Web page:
Written by AZoM
Owners, architects and engineers are increasingly seeking building and construction materials that are sustainable.
When it comes to coatings, there are a number of viable options from which to choose. Steven Reinstadtler, market development manager – Construction and Green Building Initiative, Bayer MaterialScience LLC, addressed the topic of sustainable coatings solutions at the Polyurea Development Association Europe (PDA) Annual Conference 2010.
During his presentaion, “Sustainability in Coatings,” Reinstadtler outlined key drivers for coatings, including ease of use, long-term durability, low odor, safety, clarity and gloss, and sustainability. In particular, he focused on the factors that have made sustainability an increasingly important consideration for industry stakeholders.
He also described several types of sustainable coatings technologies and some of the applications for which they’re well suited. They are:
Natural Oil-based Coatings: Self-leveling floor coatings used prior to application of polyurea or polyaspartic topcoats, resistant to high humidity during application.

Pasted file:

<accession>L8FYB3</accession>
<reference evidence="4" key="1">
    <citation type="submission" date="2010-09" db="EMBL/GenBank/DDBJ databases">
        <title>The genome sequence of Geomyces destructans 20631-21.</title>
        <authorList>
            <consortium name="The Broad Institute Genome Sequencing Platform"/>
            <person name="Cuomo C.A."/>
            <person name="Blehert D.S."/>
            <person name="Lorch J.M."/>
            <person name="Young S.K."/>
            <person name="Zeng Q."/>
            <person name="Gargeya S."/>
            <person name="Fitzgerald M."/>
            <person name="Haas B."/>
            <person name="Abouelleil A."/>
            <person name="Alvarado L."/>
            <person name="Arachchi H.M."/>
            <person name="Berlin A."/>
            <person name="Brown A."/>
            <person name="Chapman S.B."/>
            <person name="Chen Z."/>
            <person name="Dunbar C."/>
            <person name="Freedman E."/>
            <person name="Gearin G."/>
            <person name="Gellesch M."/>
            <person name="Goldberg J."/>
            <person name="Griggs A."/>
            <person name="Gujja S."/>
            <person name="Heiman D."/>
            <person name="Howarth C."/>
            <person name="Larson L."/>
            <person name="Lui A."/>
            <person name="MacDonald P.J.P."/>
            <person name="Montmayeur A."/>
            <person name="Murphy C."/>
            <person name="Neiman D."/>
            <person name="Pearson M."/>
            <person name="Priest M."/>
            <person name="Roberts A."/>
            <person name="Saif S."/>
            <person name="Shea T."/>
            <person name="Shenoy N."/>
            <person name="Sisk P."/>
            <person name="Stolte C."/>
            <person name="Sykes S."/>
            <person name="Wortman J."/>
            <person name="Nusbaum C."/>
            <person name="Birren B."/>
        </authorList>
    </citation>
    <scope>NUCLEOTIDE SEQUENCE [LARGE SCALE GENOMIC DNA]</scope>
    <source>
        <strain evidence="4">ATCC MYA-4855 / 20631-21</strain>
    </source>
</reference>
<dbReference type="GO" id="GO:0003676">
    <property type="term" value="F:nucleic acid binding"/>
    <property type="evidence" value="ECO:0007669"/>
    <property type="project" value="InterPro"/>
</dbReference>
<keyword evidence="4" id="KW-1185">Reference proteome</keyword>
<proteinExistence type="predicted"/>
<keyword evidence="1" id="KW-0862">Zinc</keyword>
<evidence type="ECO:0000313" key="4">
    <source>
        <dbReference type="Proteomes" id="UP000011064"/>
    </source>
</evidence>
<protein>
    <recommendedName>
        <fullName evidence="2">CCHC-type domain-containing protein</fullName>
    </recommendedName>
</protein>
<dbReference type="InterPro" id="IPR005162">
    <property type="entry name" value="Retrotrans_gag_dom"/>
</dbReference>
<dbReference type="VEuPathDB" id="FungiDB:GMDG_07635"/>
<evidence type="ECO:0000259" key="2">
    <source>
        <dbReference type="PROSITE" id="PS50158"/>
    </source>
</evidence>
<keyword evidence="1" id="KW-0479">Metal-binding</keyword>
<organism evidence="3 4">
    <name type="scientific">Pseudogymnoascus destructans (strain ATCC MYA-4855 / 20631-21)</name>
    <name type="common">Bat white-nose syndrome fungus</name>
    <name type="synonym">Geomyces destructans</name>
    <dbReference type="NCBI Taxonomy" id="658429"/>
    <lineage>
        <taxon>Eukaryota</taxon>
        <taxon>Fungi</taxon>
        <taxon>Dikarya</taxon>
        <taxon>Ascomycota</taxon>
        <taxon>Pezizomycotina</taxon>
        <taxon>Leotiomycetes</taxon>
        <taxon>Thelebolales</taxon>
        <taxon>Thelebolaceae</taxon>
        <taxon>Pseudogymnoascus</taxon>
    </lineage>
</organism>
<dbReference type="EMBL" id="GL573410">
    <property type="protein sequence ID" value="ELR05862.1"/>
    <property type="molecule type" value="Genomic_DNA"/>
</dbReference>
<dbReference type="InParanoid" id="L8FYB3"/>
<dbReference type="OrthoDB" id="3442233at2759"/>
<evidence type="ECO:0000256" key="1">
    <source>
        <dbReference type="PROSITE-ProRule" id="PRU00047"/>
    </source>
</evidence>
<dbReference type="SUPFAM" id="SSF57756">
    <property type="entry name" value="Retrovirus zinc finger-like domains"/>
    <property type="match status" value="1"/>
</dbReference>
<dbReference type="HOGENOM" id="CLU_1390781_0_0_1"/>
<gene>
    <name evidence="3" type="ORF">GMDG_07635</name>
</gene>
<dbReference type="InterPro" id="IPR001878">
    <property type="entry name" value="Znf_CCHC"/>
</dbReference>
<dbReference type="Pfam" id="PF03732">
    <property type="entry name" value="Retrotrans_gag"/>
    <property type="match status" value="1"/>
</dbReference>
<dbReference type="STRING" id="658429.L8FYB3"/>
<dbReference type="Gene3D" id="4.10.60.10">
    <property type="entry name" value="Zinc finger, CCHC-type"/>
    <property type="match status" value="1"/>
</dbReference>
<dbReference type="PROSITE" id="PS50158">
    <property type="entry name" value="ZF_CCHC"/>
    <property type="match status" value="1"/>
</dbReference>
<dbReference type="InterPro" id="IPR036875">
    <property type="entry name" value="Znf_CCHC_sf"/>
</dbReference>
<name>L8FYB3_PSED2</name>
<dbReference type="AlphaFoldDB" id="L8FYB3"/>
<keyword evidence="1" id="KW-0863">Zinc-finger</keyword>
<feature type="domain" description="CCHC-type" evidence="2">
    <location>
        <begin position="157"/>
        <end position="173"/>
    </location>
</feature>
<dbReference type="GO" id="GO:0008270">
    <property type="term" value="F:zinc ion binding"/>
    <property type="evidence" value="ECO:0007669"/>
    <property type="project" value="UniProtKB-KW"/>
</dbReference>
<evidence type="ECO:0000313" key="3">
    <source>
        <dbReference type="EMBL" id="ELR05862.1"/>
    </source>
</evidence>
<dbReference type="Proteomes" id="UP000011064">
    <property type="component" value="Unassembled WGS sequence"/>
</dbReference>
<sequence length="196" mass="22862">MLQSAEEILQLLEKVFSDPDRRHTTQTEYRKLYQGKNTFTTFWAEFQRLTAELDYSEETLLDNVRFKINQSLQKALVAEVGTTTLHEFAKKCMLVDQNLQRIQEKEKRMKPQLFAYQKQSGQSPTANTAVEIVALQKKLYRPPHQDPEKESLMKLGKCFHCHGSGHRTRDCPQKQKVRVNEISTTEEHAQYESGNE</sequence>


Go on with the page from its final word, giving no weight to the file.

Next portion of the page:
Waterborne Technologies: Industrial and commercial floor topcoats, graffiti resistance topcoat over aromatic polyurea.
Polyaspartic Resins: Fast return to service coatings for flooring and infrastructure where rapid cure and high build is a must.
UV Resins: All types of flooring topcoats where low odor and fast cure is needed.
In addition, Reinstadtler highlighted and provided case studies for what he describes as “smart synergies.” He explains: “Polyureas have typically been utilized in rugged, yet unseen areas, such as tank lining and truck bed liners. However using polyureas in tandem with other coatings technologies results in solutions that are sustainable, durable and attractive.
“For example, a two-component water-based coating over an aromatic polyurea creates an ultra-low volatile organic content (VOC), sustainable coating option for schools, transportation departments and municipalities needing to protect metal and concrete infrastructure,” says Reinstadtler.